numpy.ma.median¶
- numpy.ma.median(a, axis=None, out=None, overwrite_input=False)[source]¶
Compute the median along the specified axis.
Returns the median of the array elements.
Parameters: a : array_like
Input array or object that can be converted to an array.
axis : int, optional
Axis along which the medians are computed. The default (None) is to compute the median along a flattened version of the array.
out : ndarray, optional
Alternative output array in which to place the result. It must have the same shape and buffer length as the expected output but the type will be cast if necessary.
overwrite_input : bool, optional
If True, then allow use of memory of input array (a) for calculations. The input array will be modified by the call to median. This will save memory when you do not need to preserve the contents of the input array. Treat the input as undefined, but it will probably be fully or partially sorted. Default is False. Note that, if overwrite_input is True, and the input is not already an ndarray, an error will be raised.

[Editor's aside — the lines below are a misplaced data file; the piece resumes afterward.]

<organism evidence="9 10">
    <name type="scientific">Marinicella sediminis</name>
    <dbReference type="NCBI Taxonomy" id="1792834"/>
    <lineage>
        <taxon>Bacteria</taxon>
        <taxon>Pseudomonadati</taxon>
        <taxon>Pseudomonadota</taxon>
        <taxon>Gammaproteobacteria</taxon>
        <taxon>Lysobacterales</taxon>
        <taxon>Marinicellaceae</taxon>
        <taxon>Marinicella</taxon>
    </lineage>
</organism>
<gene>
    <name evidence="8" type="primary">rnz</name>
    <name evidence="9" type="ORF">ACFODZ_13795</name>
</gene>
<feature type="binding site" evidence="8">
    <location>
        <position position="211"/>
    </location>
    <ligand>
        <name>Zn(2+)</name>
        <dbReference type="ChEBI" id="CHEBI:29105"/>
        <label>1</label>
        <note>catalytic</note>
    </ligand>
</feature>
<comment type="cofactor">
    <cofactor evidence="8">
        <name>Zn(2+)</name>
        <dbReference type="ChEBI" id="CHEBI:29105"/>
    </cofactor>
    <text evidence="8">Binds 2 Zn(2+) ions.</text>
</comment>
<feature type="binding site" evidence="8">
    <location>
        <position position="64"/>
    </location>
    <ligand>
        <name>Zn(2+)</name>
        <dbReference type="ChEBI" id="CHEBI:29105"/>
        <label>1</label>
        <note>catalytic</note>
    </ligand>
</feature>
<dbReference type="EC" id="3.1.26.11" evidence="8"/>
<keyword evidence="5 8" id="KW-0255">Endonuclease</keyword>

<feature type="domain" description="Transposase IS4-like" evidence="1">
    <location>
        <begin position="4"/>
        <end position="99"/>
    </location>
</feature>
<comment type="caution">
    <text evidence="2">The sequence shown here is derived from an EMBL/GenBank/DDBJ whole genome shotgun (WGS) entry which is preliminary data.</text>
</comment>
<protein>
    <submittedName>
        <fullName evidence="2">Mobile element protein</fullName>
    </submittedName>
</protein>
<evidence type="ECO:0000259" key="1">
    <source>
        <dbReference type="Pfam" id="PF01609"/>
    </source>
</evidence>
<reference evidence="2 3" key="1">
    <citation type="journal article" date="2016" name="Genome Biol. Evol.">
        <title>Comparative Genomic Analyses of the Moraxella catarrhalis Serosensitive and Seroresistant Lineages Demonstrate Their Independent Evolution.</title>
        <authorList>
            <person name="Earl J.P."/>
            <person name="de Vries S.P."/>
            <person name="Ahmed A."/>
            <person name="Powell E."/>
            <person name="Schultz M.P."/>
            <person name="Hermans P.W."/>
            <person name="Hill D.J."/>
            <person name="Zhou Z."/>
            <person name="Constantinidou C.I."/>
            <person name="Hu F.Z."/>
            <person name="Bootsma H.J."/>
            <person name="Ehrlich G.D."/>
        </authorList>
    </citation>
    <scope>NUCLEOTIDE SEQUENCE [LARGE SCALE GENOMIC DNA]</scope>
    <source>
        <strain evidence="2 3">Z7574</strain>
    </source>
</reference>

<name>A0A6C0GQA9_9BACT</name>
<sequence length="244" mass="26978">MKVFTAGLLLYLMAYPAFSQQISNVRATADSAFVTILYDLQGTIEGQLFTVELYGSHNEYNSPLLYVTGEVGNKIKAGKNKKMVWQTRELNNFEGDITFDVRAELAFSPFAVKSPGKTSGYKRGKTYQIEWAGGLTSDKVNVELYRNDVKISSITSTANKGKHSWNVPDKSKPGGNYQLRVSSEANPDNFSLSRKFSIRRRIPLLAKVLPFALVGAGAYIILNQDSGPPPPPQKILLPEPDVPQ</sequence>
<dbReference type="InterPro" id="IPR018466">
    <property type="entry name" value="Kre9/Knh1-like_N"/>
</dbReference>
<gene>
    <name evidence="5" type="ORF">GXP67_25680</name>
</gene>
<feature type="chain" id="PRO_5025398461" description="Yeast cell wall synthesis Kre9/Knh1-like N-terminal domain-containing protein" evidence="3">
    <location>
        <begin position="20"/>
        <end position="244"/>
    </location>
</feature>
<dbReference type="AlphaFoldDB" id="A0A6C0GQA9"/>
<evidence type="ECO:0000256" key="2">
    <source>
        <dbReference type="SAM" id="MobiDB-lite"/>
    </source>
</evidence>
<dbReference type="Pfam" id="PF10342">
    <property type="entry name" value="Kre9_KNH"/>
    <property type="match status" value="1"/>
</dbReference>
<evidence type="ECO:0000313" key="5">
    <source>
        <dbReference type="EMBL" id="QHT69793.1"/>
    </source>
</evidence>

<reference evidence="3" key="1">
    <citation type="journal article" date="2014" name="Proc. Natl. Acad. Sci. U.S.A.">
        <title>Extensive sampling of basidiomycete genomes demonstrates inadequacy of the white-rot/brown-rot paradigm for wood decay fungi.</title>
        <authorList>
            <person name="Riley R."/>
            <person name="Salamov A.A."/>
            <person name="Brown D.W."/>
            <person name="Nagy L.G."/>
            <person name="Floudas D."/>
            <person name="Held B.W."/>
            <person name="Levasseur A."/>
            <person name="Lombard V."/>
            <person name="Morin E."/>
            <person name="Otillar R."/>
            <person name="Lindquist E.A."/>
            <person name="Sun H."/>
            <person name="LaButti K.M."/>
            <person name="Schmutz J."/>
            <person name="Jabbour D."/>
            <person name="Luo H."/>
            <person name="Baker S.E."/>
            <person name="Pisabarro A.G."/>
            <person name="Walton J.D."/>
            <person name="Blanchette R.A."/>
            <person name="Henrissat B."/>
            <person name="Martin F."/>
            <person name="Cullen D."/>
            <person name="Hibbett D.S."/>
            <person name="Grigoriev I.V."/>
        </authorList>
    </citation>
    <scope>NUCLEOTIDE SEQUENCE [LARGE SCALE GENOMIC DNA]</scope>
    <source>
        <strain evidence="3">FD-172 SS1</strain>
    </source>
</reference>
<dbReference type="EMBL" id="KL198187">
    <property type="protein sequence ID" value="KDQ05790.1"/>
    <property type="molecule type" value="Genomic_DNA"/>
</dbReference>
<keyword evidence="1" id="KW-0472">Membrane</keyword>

Returns: median : ndarray
A new array holding the result is returned unless out is specified, in which case a reference to out is returned. Return data-type is float64 for integers and floats smaller than float64, or the input data-type, otherwise.
See also
Notes
Given a vector V with N non masked values, the median of V is the middle value of a sorted copy of V (Vs) - i.e. Vs[(N-1)/2], when N is odd, or {Vs[N/2 - 1] + Vs[N/2]}/2 when N is even.
Examples
>>> x = np.ma.array(np.arange(8), mask=[0]*4 + [1]*4) >>> np.ma.extras.median(x) 1.5
>>> x = np.ma.array(np.arange(10).reshape(2, 5), mask=[0]*6 + [1]*4) >>> np.ma.extras.median(x) 2.5 >>> np.ma.extras.median(x, axis=-1, overwrite_input=True) masked_array(data = [ 2. 5.], mask = False, fill_value = 1e+20)